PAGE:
Ishihara interview

ultimatemegax Aug 10th, 2012 61 Never
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  1. (This is a translation of this portion of Tatsuya Ishihara's interview in Newtype 2012/08 edition:
  2. Supervisor Tatsuya Ishihara Interview:
  3. I want to draw chuunibyou as fun as possible
  5. Heroines nowadays that are unlucky
  7. What were your impressions after reading the novel?
  8. Ishihara: I wonder if this is spreading around in the current age. Speaking of weird girls leads, it looks like there’s been a trend lately with pitiful, yet cute heroines like this work. It seems like the male leads have taken advantage of it and look better. Recent romantic comedies seem to have exhausted the genres. I wonder if we’ve reached this setting now.
  10. Perhaps the guy nearby the heroine just has a large heart?
  11. Ishihara: Those guys must have large hearts! For example, let’s take a character in the KyoAni work K-On! named Yui. Isn’t she hopeless? (laughs) Yui fans feel like they have to do something for her. Their needs to help someone are really strong, aren’t they?
  13. Does this feel like a new style of romantic comedy?
  14. Ishihara: Even fujoshi have become recognized, so perhaps this kind of relationship will be too. There’s no cute super powers, they’re just ordinary girls. It’s real heroines. Perhaps afterwards we’ll see a heroine defined by a dirty room. (laughs)
  16. Really? A dirty room heroine anime? (laughs) That’s pretty far out there, but I’m somewhat interested in seeing it. Rikka, suffering from chuunibyou, is a pretty cute heroine isn’t she? When reading the novel, were there any portions that you felt would be interesting to animate?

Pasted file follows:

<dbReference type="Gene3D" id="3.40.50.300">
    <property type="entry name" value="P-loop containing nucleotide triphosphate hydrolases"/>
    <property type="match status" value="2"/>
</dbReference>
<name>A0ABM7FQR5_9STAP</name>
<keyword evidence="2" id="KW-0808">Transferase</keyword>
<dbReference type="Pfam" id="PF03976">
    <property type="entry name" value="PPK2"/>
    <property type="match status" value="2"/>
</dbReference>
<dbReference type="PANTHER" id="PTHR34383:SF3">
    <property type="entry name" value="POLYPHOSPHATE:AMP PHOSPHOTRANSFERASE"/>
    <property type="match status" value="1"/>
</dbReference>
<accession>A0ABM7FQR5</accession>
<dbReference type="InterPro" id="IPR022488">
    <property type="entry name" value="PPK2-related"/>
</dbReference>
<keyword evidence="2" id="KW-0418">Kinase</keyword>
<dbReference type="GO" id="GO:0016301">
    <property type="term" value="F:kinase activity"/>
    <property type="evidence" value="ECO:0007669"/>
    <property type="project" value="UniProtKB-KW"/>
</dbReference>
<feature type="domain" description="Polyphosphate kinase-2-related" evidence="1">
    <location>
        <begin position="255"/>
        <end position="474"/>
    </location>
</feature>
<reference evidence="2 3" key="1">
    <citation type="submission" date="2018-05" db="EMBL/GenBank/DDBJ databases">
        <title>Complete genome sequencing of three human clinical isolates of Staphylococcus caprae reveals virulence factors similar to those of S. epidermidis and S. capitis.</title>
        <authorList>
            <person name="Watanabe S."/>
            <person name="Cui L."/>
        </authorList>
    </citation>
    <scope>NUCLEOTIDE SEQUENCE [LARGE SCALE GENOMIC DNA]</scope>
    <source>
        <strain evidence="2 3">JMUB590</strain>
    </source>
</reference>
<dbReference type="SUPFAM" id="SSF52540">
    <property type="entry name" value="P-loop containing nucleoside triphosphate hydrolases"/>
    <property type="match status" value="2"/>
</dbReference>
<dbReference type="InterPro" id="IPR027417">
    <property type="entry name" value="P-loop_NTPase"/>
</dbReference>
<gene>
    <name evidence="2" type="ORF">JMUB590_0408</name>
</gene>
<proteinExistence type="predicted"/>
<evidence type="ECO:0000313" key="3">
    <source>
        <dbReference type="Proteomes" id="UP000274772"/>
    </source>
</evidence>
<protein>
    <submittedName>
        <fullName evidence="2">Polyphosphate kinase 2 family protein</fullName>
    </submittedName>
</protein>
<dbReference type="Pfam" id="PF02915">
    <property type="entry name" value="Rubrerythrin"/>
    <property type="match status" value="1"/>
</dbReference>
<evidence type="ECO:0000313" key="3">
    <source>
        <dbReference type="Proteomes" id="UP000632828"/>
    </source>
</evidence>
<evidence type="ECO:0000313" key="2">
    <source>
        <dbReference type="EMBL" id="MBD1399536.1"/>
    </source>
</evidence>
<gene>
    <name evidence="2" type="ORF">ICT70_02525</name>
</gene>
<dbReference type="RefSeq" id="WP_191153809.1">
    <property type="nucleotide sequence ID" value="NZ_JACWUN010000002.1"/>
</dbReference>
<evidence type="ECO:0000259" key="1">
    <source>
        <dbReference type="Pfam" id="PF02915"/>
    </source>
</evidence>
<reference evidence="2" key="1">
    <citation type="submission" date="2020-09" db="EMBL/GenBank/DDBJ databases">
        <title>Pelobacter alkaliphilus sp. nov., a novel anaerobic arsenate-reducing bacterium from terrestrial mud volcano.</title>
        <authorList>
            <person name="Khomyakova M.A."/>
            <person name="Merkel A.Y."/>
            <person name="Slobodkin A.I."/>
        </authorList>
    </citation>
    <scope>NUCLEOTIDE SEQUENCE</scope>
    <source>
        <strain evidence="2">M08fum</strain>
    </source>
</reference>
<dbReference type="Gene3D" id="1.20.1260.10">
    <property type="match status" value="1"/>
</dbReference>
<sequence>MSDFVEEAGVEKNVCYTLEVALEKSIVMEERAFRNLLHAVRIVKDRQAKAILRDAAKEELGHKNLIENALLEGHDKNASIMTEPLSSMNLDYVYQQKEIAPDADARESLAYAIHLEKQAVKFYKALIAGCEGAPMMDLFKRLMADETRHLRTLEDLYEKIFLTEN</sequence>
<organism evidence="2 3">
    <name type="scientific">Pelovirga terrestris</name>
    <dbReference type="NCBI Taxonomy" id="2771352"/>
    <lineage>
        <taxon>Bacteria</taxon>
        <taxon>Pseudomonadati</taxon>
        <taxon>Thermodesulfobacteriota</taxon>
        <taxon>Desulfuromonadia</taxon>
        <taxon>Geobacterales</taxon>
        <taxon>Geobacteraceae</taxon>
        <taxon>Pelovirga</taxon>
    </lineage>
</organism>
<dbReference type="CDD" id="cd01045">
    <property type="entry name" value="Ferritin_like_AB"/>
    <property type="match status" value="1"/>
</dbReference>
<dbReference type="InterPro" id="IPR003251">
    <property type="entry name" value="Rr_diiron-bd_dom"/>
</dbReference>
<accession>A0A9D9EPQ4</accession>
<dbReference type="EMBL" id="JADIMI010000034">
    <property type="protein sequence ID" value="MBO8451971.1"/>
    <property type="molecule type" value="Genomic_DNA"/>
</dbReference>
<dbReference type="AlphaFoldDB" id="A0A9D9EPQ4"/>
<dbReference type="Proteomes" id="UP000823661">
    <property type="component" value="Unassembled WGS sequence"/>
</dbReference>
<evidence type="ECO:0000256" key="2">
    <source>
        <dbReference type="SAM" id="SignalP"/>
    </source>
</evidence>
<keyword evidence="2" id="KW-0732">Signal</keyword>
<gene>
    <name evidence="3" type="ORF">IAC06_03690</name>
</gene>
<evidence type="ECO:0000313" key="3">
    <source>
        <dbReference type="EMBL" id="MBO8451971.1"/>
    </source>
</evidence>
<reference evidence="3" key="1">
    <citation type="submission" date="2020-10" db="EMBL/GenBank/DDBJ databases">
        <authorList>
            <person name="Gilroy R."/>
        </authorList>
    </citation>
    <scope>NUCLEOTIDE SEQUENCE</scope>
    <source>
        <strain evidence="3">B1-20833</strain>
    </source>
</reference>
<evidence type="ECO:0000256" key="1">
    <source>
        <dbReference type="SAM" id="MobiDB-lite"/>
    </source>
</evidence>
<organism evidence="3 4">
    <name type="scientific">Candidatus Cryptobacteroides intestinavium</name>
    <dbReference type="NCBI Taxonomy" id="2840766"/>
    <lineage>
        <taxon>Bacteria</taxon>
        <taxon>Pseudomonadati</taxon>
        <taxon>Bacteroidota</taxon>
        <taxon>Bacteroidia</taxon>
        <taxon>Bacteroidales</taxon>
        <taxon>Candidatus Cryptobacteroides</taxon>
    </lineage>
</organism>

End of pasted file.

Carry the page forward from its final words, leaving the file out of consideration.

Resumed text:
17. Ishihara: I paid attention to keep the chuunibyou theme and to illustrate the comedic elements. Having experienced it myself, I have some pretty embarrassing chuunibyou moments. (laughs) If I tried to portray that element seriously, this story would cross over to become darker, so I tried to portray it more comically by making the chuunibyou moments humorous.
  19. I’ve heard that there’s a lot of anime-original elements in this version. Would you mind telling us about them?
  20. Ishihara: There’s a lot of anime-original elements. We used the first novel of the original stories as a base to compose the series, but just one novel isn’t enough. Thus we had to add elements to the story. There’s various details here and there that add up. For example, there’s a lot of times where Yuuta and Rikka study in the original novel. Because we're animating the series, we wanted to make the characters move around more than that. There’s a lot of inside the school scenes in the novel, so we wanted to take them outside in the anime.
  22. This is the first time that Kyoto Animation has made an anime from their own novel. Please tell us about your enthusiasm for working on the project.
  23. Ishihara: There’s plenty of enthusiasm here! This time we’re working on a novel from our companies own label, so I feel it’s like a KyoAni original series. Finally my wish to work on an original anime came true. At the same time, the pressure to succeed is immense. There’s been times where Hanada (Jukki)-san and I leaned on each others shoulders trying to exert more power from each other. We’d say “Just a little more, a little more.” (laughs)
  25. What was the model for the town based upon?
  26. Ishihara: This time we’re depicting a fictional town. We did some location scouting, but I can’t say it’ll be used on a large scale. Perhaps the locations will be credited.
  28. Before, the episode order of The Melancholy of Haruhi Suzumiya was shuffled. Do you have any surprises like that planned for this work?
  29. Ishihara: This time there’s various surprises planned. I think readers of the novel will be able to see the story in a new light.
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